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Hot Air as an Implicit Side Payment Arrangement: Could a Hot Air Provision have Saved the Kyoto-Agreement?

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Author Info

  • Urs Steiner Brandt

    ()
    (Department of Environmental and Business Economics, University of Southern Denmark)

  • Gert Tinggaard Svendsen

    ()
    (Department of Political Science, University of Aarhus)

Abstract

The purpose of this paper is to analyse whether the presence of Hot Air trading jeopardizes the environmental target of an international environmental agree-ment. We argue that Hot Air can be used as an implicit side-payment mecha-nism to actually bring about higher environmental protection compared to the situation without the trade option. We point to the existence of a fundamental trade-off between costs of compliance and the creation of dynamic incentives to develop cheaper reduction technologies. Implicit side-payments, in terms of Hot Air provision, may be needed in order to establish a compromise between these opposing demands. We identify the shortcomings and benefits of allowing fully flexible permit trading including the allocation rule of grandfathering.

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File URL: http://www.sdu.dk/~/media/Files/Om_SDU/Institutter/Miljo/ime/wp/brandt42.ashx
File Function: First version, 2003-07
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Bibliographic Info

Paper provided by University of Southern Denmark, Department of Environmental and Business Economics in its series Working Papers with number 42/03.

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Length: 35 pages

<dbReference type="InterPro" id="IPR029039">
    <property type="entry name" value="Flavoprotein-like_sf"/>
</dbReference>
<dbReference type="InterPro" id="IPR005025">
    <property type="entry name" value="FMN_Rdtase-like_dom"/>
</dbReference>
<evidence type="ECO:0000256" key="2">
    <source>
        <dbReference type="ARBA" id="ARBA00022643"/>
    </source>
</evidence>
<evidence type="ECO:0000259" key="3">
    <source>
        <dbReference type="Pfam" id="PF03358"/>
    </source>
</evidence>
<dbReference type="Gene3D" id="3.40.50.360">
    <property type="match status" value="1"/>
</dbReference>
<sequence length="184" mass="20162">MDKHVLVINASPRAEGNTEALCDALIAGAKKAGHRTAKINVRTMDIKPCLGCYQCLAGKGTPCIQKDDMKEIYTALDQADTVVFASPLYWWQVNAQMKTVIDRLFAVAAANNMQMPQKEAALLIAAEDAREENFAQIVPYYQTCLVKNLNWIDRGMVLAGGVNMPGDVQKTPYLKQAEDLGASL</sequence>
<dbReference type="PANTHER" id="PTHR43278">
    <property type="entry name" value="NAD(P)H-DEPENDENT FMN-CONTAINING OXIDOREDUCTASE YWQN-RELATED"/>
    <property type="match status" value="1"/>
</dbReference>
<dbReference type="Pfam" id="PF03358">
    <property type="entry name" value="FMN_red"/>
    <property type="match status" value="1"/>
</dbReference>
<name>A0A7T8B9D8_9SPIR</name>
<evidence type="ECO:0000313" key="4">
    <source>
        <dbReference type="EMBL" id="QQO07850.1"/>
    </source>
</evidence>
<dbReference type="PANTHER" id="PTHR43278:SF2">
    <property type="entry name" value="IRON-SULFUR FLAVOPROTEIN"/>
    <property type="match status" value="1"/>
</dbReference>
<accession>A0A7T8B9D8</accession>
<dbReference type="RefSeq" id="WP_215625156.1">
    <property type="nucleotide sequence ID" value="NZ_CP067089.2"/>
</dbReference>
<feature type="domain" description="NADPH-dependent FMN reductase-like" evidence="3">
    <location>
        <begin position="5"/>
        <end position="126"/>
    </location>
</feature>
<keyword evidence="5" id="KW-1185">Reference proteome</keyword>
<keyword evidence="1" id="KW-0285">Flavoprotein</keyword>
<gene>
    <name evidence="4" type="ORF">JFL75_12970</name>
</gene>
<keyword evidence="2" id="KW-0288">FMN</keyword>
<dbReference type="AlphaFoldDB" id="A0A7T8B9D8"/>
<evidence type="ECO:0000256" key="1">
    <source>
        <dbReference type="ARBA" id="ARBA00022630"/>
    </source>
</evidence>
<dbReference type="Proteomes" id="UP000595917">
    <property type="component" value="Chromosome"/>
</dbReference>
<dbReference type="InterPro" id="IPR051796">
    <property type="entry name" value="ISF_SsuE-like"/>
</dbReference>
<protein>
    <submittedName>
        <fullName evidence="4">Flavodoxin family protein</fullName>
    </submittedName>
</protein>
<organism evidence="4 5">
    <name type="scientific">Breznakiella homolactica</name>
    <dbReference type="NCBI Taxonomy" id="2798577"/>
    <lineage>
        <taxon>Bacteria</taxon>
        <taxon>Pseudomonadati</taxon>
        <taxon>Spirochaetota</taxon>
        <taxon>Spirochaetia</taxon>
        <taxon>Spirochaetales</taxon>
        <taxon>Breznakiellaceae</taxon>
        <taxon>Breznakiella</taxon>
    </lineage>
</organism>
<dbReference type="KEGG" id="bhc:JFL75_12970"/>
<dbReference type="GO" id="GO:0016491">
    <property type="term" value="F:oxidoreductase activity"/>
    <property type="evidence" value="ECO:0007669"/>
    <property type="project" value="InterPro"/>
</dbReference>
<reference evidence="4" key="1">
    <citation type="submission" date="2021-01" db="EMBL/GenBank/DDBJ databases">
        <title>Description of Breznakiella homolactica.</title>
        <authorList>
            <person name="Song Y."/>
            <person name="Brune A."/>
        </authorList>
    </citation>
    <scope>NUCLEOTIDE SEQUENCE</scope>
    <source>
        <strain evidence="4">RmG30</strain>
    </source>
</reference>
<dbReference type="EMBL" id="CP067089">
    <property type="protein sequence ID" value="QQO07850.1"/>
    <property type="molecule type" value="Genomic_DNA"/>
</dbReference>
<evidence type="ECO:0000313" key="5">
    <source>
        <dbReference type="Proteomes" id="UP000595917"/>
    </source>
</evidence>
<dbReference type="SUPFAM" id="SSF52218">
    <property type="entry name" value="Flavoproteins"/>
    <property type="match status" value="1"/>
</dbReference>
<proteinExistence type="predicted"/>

Date of creation: Jul 2003
Date of revision:
Handle: RePEc:sdk:wpaper:42

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Related research

Keywords: Hot Air; Global GHG trade; Kyoto protocol; Grandfathering; Cost issue; EU; US;

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References

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  1. ZhongXiang Zhang, 2000. "Estimating the size of the potential market for the Kyoto flexibility mechanisms," Review of World Economics (Weltwirtschaftliches Archiv), Springer, vol. 136(3), pages 491-521, 09.
  2. Brandt, Urs Steiner & Svendsen, Gert Tinggaard, 2002. "Hot air in Kyoto, cold air in The Hague--the failure of global climate negotiations," Energy Policy, Elsevier, vol. 30(13), pages 1191-1199, October.
  3. Stavins, Robert, 2001. "Lessons From the American Experiment With Market-Based Environmental Policies," Discussion Papers dp-01-53, Resources For the Future.
  4. Gusbin, Dominique & Klaassen, Ger & Kouvaritakis, Nikos, 1999. "Costs of a ceiling on Kyoto flexibility," Energy Policy, Elsevier, vol. 27(14), pages 833-844, December.
  5. Barrett, Scott, 1997. "The strategy of trade sanctions in international environmental agreements," Resource and Energy Economics, Elsevier, vol. 19(4), pages 345-361, November.
  6. Carraro, Carlo & Siniscalco, Domenico, 1992. "The international dimension of environmental policy," European Economic Review, Elsevier, vol. 36(2-3), pages 379-387, April.
  7. Barrett, Scott, 1998. "Political Economy of the Kyoto Protocol," Oxford Review of Economic Policy, Oxford University Press, vol. 14(4), pages 20-39, Winter.
  8. Grubler, Arnulf & Nakicenovic, Nebojsa & Victor, David G., 1999. "Dynamics of energy technologies and global change," Energy Policy, Elsevier, vol. 27(5), pages 247-280, May.
  9. Urs Steiner Brandt & Gert Tinggaard Svendsen, 2001. "Hot air in Kyoto, cold air in The Hague," Working Papers 22/01, University of Southern Denmark, Department of Environmental and Business Economics.
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